LINDSIDE, W.Va. — As theĀ tree-sitters continue to stake their claim up high, residents near the proposed path of the Mountain Valley Pipeline (MVP) are making their voices heard on the ground.

The $3.5 billion project aims to place a 42-inch diameter pipeline to transport West Virginia natural gas more than 303 miles to southern Virginia. Since receivingĀ approval from the Federal Regulatory Commission in mid-October, opposition has grown.

Monroe County resident Becky Crabtree lives in an over 100 year-old farmhouse near the foot of Peters Mountain. The pipeline’s path will go through her sheep field, over Wilson Mill Road twice, then across the mountain. It is also proposed to go underneath the Appalachian Trail. Crabtree said they purchased the land several years ago to ensure their children would have future homesites.

“We picked out the land specifically for that reason. The pipeline goes right through our youngest daughter and her husband’s selection for a home. We’re further concerned because of the things we don’t know. We don’t know what lies under the surface. We’re obviously in a karst area, you can see the limestone outcroppings, we have sinkholes.”

Maury Johnson also lives in Monroe County and will be directly affected by the pipeline. On Friday, he led a group of reporters and local politicians on a tour of various locations in the path of the project, including Crabtree’s land. He is also concerned about the sinkholes, which are visible from the road.

“They want to go through the edge of it (sinkhole). You cannot put equipment on this terrain, heavy equipment will crush this. The roofs of these caves are not that deep. The DEP calls this Swiss cheese (because) from space it looks like Swiss cheese.”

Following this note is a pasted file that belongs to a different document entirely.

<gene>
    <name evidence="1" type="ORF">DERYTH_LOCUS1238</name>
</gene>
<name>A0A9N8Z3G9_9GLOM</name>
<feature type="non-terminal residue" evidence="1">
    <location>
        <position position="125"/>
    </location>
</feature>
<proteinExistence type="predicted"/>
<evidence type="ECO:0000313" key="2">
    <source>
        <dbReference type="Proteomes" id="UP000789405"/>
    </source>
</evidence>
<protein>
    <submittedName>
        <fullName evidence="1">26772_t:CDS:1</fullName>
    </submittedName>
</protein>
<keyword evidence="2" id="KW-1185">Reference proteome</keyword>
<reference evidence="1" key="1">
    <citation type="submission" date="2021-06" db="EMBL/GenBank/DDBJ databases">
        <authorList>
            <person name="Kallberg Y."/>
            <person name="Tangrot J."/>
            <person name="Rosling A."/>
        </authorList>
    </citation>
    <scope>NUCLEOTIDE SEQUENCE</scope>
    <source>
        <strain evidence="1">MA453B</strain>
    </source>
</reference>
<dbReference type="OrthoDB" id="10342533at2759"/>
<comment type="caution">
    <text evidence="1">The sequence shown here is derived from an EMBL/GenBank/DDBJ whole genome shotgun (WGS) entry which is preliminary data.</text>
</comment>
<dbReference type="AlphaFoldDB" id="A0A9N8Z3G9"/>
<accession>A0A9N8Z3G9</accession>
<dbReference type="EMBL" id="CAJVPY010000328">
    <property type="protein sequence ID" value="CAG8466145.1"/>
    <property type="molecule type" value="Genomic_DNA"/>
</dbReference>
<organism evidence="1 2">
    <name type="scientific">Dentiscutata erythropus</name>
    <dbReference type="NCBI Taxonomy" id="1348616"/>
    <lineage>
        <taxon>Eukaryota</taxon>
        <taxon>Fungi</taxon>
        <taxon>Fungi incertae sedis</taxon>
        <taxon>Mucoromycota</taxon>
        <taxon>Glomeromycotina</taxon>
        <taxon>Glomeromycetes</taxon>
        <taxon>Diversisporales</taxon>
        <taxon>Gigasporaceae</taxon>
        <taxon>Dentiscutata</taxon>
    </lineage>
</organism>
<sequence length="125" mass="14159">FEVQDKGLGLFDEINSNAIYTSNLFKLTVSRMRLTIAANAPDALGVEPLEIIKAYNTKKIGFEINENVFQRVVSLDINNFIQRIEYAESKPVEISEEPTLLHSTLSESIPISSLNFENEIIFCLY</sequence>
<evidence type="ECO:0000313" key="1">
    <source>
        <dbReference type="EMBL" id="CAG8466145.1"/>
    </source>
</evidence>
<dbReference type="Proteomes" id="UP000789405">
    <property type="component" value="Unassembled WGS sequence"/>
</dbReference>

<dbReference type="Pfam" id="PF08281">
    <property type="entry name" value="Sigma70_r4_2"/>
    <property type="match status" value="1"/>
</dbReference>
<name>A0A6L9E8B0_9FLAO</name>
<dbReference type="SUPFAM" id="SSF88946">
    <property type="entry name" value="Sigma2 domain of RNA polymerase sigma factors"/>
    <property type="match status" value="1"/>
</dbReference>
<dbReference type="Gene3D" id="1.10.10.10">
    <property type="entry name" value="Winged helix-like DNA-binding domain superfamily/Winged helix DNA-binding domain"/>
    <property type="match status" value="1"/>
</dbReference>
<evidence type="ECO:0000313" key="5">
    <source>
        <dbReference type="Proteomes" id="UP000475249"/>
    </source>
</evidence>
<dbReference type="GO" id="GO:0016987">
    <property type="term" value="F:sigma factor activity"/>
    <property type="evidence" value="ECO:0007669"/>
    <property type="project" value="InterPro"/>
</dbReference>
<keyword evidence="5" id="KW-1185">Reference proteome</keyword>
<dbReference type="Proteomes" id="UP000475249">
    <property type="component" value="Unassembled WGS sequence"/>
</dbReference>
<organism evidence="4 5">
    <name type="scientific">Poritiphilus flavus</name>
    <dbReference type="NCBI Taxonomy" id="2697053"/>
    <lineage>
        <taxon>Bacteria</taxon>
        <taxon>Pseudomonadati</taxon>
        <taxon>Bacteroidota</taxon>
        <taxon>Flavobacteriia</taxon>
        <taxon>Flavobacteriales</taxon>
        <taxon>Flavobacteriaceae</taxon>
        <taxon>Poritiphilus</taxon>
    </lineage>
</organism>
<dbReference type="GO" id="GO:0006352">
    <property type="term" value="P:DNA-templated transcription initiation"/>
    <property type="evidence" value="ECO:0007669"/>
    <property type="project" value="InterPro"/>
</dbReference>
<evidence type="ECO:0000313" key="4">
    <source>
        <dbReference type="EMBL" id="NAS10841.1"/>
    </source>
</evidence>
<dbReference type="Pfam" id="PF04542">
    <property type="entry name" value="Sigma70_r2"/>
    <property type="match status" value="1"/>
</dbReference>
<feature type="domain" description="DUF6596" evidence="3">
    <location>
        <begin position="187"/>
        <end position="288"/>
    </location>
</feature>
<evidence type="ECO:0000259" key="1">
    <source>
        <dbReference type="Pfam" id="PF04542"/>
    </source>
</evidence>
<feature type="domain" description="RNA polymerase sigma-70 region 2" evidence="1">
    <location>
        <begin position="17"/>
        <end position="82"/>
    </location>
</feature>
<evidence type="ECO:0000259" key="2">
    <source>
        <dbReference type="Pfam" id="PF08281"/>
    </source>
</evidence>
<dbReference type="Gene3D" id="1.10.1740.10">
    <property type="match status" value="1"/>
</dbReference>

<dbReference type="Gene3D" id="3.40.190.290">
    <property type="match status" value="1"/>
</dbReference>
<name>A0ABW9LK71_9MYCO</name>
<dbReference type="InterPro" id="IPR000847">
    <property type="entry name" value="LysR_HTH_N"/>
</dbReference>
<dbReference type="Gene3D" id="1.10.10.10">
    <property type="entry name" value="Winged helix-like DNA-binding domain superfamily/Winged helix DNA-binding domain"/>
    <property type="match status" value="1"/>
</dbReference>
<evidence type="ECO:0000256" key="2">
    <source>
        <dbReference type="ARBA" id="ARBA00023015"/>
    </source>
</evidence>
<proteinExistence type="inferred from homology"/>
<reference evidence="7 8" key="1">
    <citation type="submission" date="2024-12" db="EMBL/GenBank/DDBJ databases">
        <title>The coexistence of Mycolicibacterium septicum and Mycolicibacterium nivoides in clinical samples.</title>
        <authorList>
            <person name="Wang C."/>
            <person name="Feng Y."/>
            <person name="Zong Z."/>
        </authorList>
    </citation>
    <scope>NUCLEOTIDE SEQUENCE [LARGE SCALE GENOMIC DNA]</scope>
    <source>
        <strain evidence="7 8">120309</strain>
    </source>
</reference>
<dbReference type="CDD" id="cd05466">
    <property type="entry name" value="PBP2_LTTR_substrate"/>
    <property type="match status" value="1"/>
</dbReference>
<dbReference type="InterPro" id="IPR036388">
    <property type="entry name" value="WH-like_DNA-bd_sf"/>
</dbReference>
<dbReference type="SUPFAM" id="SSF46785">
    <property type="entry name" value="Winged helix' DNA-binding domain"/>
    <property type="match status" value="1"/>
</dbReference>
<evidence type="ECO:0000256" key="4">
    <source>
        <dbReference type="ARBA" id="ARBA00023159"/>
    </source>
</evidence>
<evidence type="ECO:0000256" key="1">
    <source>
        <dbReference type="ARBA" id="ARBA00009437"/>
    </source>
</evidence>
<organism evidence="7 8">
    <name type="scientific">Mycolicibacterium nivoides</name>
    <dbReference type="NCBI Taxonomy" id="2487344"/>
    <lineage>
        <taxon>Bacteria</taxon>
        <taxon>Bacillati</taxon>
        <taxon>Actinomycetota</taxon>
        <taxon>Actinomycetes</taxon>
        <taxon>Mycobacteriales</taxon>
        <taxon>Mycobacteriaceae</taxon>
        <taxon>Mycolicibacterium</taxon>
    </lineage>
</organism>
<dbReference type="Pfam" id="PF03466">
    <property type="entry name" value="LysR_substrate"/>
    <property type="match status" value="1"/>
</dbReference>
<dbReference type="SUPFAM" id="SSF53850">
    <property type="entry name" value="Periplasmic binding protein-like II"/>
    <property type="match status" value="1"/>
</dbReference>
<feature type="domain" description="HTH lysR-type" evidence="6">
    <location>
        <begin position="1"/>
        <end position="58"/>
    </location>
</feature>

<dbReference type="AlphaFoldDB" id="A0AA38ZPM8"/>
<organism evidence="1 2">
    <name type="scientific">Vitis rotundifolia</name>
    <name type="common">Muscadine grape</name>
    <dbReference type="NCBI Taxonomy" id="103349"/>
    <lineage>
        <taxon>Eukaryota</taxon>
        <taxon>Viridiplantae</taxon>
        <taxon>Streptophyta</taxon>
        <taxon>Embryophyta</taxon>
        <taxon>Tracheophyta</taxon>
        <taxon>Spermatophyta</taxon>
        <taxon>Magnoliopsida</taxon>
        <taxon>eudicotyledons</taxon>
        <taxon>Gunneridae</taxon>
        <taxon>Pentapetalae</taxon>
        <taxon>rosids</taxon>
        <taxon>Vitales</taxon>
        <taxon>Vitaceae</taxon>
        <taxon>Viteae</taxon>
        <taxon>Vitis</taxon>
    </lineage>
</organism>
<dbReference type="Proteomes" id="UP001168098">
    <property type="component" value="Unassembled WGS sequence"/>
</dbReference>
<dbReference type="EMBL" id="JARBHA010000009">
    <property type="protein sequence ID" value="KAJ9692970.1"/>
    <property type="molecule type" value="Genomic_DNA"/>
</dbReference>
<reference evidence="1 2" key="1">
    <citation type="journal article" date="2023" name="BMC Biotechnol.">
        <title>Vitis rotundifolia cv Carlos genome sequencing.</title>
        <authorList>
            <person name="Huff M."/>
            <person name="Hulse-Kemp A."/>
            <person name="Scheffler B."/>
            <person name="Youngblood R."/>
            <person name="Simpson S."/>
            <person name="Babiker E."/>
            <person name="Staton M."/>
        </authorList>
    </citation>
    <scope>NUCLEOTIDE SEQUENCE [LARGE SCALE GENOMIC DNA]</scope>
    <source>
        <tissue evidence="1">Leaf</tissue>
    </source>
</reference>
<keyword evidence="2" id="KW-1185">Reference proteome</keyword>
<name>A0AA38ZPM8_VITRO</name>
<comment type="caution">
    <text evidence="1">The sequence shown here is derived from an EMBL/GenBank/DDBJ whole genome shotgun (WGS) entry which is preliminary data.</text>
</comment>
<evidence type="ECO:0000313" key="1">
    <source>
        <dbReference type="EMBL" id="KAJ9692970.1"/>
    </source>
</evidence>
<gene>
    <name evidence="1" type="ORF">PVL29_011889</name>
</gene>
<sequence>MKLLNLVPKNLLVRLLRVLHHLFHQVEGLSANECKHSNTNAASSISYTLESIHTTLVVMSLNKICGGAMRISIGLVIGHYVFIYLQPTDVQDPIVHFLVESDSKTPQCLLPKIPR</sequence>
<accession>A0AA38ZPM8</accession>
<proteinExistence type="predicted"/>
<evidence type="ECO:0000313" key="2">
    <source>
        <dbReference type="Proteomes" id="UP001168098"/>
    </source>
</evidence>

Johnson also worries about other geologic factors he’s noticed. According to the West Virginia Geological and Economic Survey, Monroe County is close to a seismic zone in neighboring Giles County, Va. A magnitude 3.2 earthquake was recorded on September 13, 2017 with the epicenter in Pearisburg, Va.

That was less than 20 miles from the Monroe County line.

“There’s so much that could possibly happen here. This is a constantly-shifting valley. The earthquake that happened in September, I found earthquake damage (and) rockfall. We also have highly erodible and sliding soils in this area. We’ve had geologists in here including retired DEP people. We have every reason for disaster.”

Other residents have expressed anger over how Mountain Valley Pipeline developers gained immediate access to their property. Near Wayside, Arietta Dupre said developers removed a section of fencing to place a temporary construction fence through the middle of her horse field.

“MVP has come in, they have locked my horse from water. They have blocked him away from the feeding area. All of this without ever stopping to tell us that they had done this. So if I were one of these farmers who basically checks on them once every three or four days, which is not illogical, my horse would have been dead when I found him.”

Dupre added she has called MVP numerous times since this incident and her calls have not been returned.

Summers County resident Cheryl Solie moved to West Virginia from Texas to escape pipeline construction there. Now that her region of West Virginia has been selected for a similar project, she hopes she can help encourage fellow residents through her experience.

“I’ve only been here a little over a year. You would not believe how wonderful these people are. When I came here, it was a leap of faith. People came out ‘here’s our phone numbers, here’s where we live’ if you need something you ask for help and you’ll get it. And they’re good to it. These are not just numbers here they are people.”

3rd Congressional District candidate and state Sen. Richard Ojeda, D-Logan, was present for a discussion with concerned residents Friday near Pence Springs.

“We want the pipeline because we want to have people to have jobs. But we don’t think they should be able to come in and encroach upon peoples’ property and give them little to nothing and don’t listen to what they have to say. Monroe County, Summers County, Greenbrier County…places where they raise livestock. Those underground springs are crucial to them and if those underground springs become poisoned, they’ll go out of business because they got to truck in their water.”

The pipeline’s path is projected to go through Greenbrier, Monroe, Summers, Braxton, Harrison, Lewis, Webster and Wetzel Counties of West Virginia.

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